Tis The Season For A ‘Tune You Up’

With daylight savings impending it’s a great time to consider a counseling tune up, to honor our earlier experiences, gain insight about patterns we unconsciously recreate in our lives, and  process our subsequent emotional responses as we move forward into the new season.

By UB Owner Joyce Marter, LCPC

We all can benefit from therapy or counseling at various points in our lives. We all have issues related to our family-of-origin. Earlier life experiences do impact our current personal, relational, and professional lives. Our past often has a huge impact on our identity, self-esteem, roles in groups, belief systems, and behavioral patterns.

Therapy is an opportunity to honor our earlier experiences, gain insight about patterns we unconsciously recreate in our lives, and honor and process our subsequent emotional responses. Through therapy we can increase consciousness and awareness, increase self-esteem, improve communication and coping skills. Additionally, counseling works to help shift to more positive thinking, healthier relationships, and greater career success.

Most of us could benefit from a longer term therapy that is a “deep clean” – this is the type of therapy that helps us move forward in our lives. The length of therapy varies for each individual client and depends on factors such as psychological and relational history, current stressors, and current support systems. During the termination phase of therapy, visits become less frequent as the client attains goals and then the therapist and client obtain closure to the therapeutic experience and say good-bye. Whenever a client completes therapy at Urban Balance, we welcome them to come back for a therapy “tune up” whenever it would be beneficial.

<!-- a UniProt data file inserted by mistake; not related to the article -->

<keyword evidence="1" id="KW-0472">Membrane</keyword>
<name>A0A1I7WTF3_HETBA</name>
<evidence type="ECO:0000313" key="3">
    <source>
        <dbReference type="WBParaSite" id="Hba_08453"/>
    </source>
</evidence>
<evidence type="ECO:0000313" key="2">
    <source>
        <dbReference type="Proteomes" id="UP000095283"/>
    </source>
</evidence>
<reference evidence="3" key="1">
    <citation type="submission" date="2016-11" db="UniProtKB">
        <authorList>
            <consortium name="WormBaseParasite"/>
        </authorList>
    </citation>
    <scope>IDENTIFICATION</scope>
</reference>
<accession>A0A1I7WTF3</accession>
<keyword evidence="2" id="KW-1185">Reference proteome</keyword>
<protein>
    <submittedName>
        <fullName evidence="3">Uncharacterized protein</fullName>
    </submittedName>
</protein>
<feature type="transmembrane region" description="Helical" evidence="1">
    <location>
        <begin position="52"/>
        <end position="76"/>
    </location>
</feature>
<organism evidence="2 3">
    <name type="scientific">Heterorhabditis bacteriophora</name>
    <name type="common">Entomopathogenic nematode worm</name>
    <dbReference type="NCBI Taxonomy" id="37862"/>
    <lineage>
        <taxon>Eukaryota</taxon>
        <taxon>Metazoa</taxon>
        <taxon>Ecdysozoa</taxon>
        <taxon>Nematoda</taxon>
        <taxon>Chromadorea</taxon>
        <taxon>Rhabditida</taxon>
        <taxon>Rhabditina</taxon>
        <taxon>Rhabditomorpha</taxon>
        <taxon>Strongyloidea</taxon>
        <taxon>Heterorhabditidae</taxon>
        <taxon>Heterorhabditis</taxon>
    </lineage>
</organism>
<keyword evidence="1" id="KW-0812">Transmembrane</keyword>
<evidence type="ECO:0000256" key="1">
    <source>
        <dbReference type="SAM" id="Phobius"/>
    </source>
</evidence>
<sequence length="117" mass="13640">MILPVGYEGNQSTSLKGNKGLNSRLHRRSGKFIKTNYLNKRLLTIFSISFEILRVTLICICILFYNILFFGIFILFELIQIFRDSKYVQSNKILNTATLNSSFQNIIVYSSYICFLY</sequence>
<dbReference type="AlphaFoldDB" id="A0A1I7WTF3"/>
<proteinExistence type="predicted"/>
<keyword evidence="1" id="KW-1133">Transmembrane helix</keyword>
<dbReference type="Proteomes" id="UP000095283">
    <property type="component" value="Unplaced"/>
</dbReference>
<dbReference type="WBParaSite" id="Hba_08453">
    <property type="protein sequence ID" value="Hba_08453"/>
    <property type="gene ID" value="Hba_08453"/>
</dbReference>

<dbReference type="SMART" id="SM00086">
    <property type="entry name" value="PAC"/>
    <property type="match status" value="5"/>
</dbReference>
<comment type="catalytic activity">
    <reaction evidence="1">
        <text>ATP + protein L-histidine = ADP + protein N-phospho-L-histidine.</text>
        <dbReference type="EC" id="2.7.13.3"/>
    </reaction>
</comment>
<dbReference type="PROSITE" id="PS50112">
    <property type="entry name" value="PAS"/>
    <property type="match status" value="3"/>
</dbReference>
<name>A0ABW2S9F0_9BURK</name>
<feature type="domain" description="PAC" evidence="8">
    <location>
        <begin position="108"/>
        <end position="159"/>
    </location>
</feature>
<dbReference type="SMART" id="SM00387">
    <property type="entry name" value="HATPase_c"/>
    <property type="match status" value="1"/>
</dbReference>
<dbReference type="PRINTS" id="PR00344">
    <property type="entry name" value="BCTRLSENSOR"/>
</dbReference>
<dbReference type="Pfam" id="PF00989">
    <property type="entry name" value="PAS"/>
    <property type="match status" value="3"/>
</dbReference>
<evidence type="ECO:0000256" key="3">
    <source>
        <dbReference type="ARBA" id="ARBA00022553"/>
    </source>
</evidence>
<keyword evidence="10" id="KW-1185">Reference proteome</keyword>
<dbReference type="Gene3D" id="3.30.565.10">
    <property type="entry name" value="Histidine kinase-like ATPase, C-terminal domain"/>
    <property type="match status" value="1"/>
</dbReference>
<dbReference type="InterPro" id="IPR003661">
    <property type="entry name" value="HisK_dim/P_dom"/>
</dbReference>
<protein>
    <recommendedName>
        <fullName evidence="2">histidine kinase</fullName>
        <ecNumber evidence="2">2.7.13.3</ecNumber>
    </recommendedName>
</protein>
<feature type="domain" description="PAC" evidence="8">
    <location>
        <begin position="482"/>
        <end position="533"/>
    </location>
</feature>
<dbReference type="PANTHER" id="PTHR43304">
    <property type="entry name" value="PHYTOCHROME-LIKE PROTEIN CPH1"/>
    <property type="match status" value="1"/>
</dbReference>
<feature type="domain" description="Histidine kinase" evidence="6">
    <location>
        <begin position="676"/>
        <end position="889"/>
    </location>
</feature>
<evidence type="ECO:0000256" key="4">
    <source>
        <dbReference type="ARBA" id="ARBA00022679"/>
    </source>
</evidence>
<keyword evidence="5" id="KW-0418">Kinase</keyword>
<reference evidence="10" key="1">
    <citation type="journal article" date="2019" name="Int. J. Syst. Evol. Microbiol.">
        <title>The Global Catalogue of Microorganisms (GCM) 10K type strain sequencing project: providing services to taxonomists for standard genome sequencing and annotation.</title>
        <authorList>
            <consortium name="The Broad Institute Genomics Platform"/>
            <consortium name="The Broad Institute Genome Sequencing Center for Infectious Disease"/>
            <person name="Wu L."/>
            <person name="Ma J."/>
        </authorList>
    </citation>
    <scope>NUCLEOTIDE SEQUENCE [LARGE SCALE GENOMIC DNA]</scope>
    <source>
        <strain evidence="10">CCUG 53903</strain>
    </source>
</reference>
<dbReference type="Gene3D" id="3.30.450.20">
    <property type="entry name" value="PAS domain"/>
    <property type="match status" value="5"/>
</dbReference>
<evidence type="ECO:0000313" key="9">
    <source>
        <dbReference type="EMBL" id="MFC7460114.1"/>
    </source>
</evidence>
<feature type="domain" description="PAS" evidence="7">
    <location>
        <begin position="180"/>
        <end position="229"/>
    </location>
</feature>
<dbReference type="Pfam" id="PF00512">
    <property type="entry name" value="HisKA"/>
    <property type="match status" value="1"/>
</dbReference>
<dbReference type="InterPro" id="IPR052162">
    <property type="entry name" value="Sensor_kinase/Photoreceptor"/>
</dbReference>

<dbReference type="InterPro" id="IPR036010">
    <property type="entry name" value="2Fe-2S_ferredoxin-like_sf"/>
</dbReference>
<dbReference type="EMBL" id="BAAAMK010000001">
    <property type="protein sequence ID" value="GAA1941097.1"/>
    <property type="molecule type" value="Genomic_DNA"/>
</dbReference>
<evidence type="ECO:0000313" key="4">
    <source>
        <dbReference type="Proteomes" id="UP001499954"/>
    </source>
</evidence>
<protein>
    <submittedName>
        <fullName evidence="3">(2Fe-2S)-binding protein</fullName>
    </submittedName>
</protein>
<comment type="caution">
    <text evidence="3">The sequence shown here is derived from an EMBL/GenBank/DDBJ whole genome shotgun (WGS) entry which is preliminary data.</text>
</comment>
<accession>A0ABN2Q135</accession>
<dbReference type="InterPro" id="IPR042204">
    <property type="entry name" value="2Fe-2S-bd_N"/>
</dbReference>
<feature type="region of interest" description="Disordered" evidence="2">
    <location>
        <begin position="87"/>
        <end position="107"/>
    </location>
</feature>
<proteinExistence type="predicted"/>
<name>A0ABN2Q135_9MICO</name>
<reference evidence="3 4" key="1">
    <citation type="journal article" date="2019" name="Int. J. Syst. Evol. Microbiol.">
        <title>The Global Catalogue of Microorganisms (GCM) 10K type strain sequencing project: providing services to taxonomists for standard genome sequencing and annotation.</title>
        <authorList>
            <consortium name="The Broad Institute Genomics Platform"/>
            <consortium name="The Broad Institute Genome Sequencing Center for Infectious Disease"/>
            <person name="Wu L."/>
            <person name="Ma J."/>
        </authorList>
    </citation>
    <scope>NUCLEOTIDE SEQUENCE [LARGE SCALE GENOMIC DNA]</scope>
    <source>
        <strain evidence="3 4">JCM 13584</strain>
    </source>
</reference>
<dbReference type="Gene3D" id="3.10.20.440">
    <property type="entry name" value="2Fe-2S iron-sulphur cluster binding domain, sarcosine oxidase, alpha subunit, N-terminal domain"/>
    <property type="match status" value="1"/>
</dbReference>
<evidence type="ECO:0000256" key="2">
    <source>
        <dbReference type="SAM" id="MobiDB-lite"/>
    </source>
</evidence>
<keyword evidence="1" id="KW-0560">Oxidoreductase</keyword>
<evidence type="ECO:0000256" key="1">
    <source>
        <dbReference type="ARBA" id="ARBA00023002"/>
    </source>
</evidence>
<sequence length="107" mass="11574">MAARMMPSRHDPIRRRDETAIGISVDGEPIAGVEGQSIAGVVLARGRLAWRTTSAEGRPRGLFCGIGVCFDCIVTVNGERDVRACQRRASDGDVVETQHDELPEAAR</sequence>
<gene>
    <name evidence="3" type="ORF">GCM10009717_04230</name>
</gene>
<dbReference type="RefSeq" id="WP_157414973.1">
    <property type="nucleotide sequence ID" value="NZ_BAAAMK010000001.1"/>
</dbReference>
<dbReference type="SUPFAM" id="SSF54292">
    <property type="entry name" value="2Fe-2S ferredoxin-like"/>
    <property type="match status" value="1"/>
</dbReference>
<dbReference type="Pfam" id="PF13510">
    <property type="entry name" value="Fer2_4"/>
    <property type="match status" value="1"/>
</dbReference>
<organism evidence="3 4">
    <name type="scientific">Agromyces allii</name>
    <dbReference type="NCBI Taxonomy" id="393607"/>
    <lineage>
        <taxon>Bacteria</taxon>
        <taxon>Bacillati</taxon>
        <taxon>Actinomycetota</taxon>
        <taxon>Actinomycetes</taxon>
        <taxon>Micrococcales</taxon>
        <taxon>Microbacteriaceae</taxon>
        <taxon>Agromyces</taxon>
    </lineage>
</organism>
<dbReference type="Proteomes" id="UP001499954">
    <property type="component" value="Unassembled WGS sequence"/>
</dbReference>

UB clients utilize therapy “tune-ups” in different ways. Many clients will follow up with their UB therapist at regular intervals for a periodic tune up (ranging from every other month or a couple times a year.)

Others will seek tune-ups at the following times:

  • Old or new psychological symptoms appear (symptoms of depression, anxiety.)

  • There is a relapse or regression into old, dysfunctional patterns (substance use relapse, relationship problems.)

  • There is a new life circumstance (a new job, new relationship, pregnancy.)

  • The client is at a different milestone in their life (getting married, facing a big birthday.)

  • There is a new trauma or issue (death of a loved one, illness.)

  • It is a new year and simply time to check in and assess how one is doing and where things are at.

Tune-ups are usually briefer in duration than the original therapeutic experience and can help keep you on the path to wellness.

Remember, progress is not linear

We all go through “loops” in life—temporary setbacks, regressions, relapses, etc. That is simply part of the human condition and does not mean we have undone all the original progress. Some people think they have “done their therapy” and don’t think to reach out for a tune up. We are all works in progress and our therapeutic journey may have a few different legs throughout our lives. Better to seek a tune up and nip the issue in the bud (or prevent it altogether) if things go too long they will turn into a larger issue or problem.

Therapy tune-ups are usually most effective when conducted with the original therapist when possible, but they can also be conducted with a new therapist. Sometimes a different therapist can provide different tools to address old issues, which can be extremely beneficial.

Remember, you are in charge of your therapeutic process and need to reach out to UB when in need of some support or consultation.

For more information, please contact info@urbanbalance.com or 888-726-7170.


On July 30th, our current electronic health system will transition to a new and advanced system to better serve you: Athena. Prior to the transition date, you will be sent a registration link to create a new patient account in Athena. If you have any immediate questions or concerns, please do not hesitate to contact your therapist, or call our office to speak to a staff member.